I tried both Truffle and Hardhat (not Brownie because I am not familiar with Python) but in this post, I am going to share with you the setup steps for Hardhat. Setup development environment for Truffle will be discussed in another post.

Hardhat introduction

Hardhat is a development environment to compile, deploy, test, and debug your Ethereum software. It helps developers manage and automate the recurring tasks that are inherent to the process of building smart contracts and dApps, as well as easily introducing more functionality around this workflow. This means compiling, running and testing smart contracts at the very core.

Smart Contracts at the utmost can be considered as “backend” which is going to handle some kind of business logic, and of course we need a front-end application to help us interact with smart contract. For the front-end, I am going to use the following

  • VueJS
  • web3.js

Node installation

As all of our tools based on NodeJS, we need to install NodeJS on our local. I prefer using nvm because it helps me to manage and switch between node versions very easily. As using MacOS, installing nvm is very simple$brew update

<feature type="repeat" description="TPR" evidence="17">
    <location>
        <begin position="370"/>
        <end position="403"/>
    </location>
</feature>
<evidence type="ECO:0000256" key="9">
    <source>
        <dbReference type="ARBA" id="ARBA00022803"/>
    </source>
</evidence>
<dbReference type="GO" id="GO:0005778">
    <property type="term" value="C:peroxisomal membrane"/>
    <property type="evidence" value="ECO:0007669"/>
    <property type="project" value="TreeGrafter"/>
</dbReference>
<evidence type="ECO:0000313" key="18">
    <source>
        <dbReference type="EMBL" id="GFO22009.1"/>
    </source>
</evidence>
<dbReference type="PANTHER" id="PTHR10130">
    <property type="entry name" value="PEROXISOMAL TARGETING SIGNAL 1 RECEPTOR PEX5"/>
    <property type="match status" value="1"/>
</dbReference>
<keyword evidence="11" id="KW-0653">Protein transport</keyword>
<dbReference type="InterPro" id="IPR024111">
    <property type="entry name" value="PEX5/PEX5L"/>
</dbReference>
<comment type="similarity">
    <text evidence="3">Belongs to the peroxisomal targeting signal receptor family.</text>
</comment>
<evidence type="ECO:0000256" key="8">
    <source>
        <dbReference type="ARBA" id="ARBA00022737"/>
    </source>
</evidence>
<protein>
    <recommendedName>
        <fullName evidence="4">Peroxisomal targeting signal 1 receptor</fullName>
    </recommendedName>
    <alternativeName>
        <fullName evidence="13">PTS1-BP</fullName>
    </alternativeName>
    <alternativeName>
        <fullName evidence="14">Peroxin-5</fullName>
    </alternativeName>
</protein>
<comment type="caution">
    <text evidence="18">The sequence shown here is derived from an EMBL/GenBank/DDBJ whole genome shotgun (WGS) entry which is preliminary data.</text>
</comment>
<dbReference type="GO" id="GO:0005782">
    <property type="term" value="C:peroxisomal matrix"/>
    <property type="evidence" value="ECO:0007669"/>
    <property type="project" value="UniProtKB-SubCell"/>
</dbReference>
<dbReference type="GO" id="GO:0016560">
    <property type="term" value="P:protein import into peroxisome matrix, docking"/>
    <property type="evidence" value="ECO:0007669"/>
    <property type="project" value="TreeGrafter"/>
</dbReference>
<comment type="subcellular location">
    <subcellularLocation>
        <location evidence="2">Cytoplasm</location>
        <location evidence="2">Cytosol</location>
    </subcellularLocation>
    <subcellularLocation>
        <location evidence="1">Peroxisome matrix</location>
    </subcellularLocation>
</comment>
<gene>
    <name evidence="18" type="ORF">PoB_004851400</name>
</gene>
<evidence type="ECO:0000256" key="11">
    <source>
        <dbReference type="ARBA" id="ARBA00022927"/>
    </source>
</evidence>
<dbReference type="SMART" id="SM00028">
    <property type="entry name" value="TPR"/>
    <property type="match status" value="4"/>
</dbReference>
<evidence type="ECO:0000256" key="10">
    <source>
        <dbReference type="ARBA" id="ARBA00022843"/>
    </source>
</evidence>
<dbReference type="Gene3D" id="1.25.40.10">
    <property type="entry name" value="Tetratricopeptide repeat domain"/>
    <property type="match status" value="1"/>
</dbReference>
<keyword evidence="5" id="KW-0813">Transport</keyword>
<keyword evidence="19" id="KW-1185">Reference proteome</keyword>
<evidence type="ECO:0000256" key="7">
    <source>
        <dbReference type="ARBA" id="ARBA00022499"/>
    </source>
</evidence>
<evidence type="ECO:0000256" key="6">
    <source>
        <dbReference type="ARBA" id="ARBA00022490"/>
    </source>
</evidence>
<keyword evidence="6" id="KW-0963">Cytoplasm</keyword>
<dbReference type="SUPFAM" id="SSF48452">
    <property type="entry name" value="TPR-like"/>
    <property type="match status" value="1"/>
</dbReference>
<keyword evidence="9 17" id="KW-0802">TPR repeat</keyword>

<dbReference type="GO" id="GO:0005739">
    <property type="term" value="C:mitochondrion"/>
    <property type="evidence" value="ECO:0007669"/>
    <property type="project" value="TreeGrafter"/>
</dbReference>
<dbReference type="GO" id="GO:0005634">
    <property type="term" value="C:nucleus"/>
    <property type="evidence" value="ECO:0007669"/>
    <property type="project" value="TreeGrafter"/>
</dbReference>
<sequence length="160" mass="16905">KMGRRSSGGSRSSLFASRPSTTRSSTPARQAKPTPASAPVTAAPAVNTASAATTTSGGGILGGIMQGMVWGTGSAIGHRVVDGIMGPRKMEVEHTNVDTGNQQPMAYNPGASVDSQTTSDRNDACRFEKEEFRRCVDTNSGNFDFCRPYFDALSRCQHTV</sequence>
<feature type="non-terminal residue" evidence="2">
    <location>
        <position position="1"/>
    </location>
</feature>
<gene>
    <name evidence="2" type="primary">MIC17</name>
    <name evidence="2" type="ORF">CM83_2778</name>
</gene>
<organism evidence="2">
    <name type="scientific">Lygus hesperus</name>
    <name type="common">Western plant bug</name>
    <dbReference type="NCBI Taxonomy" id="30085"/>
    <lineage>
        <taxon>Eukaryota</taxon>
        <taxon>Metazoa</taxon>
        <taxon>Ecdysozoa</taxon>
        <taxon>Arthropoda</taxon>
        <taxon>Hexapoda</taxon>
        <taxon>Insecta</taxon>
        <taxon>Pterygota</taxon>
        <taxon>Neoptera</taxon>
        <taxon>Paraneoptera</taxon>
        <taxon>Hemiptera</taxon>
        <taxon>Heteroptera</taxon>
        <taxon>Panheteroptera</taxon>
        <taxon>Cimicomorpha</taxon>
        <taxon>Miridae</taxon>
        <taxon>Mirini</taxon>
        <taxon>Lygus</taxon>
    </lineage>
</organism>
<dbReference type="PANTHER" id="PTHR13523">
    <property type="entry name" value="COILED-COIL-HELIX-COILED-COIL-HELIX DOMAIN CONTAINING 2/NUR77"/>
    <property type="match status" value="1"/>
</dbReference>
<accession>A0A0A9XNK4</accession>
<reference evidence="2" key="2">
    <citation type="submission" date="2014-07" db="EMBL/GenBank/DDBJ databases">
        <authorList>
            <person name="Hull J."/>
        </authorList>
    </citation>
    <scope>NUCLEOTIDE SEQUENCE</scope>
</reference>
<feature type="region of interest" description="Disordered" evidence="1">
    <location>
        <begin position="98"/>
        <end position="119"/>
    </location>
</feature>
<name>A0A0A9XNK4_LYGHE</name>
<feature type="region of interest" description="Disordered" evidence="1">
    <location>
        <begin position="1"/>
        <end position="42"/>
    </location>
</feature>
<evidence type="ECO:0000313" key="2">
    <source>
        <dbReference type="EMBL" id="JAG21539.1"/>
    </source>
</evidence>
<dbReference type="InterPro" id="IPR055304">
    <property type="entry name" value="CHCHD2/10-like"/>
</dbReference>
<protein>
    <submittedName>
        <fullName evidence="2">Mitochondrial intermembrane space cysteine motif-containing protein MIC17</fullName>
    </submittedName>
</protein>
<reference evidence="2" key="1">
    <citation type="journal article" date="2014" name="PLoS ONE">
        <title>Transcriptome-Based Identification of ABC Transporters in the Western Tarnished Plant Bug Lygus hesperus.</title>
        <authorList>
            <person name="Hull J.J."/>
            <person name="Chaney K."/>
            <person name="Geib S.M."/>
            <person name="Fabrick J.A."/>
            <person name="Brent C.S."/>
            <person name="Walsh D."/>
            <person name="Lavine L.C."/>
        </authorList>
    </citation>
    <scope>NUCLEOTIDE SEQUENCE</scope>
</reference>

$brew upgrade
$brew install nvm

Some of our tools are not working well with the latest version of Node, so I suggest that you should start with using Node v14.18.2 (lts/fermium) :$nvm install lts/fermium
$nvm alias default lts/fermium
$nvm use default

Remember to check the node version before use : node --version

vue-cli installation

Install vue-cli is optional but I also suggest that as we are using vue in many others projects, vue-cli will provide a greet help

npm install -g @vue/cli# ORyarn global add @vue/cli

Initialize our project: